“ Be ye therefore ready also; for the Son of man cometh at an hour when ye think not. I am sure he did so to me. I little thought of dying when Death first put his clay-cold hand upon my foot. I was sickly, it is true; but I was young, and thought I might rub on for some years

and then says,

at least: but the God of my life had thought others wise. My heavenly Father saw how unfit I was to struggle with bodily infirmities and spiritual wicked. ness, and graciously beckoned me to retire. If Í had not been ready, I had been miserable indeed ; for what could I have done then, when Death was making such a rapid progress from my foot to my heart What would those few hours of confusion and amazement have been, to repent of a life full of rebellion ; to get the heart of stone broken and taken away, and a new and softer heart put in the room of it; to get my filthy soul washed from all its filthiness, and made meet to be a partaker of an inheritance among saints in light ?. If I had had all this to do then, I never could have done it. But, blessed be God, it was not to do then: it was some years ago I chose the Lord for my portion, and gåve myself up to him in a perpetual 'covenant never to be forgotten; and ever since (though with many and great imperfections) I have walked before him in truth and sincerity. I knew in whom I had believed, and was persuaded that he was able to keep what I had committed to him against that day ; and therefore, though when he came to call me I had not that full assurance of faith I have heard other Christians talk of, yet I had a good hope through grace, that God would be ever mindful of his covenant; and with that anchor to my soul I was ready to follow him any where; and actually did (as you saw and heard) walk through the valley of the shadow of death smiling and singing. - Therefore be ye also ready ; for in such an hour as ye think not, the Son of man cometh."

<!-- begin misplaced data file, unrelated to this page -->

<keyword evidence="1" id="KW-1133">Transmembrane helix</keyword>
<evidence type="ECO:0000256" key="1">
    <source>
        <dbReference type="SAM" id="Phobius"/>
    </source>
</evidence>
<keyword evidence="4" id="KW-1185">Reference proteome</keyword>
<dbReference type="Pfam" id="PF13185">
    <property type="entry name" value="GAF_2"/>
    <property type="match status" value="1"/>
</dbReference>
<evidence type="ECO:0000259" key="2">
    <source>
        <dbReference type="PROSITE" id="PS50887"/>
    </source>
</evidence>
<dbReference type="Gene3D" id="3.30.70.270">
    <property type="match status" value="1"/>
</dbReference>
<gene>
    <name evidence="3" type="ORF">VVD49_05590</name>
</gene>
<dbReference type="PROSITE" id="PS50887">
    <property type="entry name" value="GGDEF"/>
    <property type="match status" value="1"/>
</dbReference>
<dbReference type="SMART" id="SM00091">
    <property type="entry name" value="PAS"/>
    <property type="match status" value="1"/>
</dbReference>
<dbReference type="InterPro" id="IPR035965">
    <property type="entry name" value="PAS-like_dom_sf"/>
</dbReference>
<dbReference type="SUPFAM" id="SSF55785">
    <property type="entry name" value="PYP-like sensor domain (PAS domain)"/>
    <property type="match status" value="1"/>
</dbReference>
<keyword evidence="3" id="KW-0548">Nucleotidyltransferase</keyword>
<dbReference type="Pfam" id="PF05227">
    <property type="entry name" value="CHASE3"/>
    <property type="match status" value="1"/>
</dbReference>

You are affected--I rejoice in it, as a favourable

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omen. Your countenances seem to suggest the following general heads, as what you want to be immediately satisfied about: · 1. What is the Son of man coming for?

II. What must we be and do in order to be ready for his coming ?

III. What occasion is there to be in such a hurry about it?

You ask,

I. What is the Son of man coming for?- What is it to us whether he comes at all or no? Tell us how are we like to be affected by his coming.

I answer-
1. He is coming to put an end to your lives.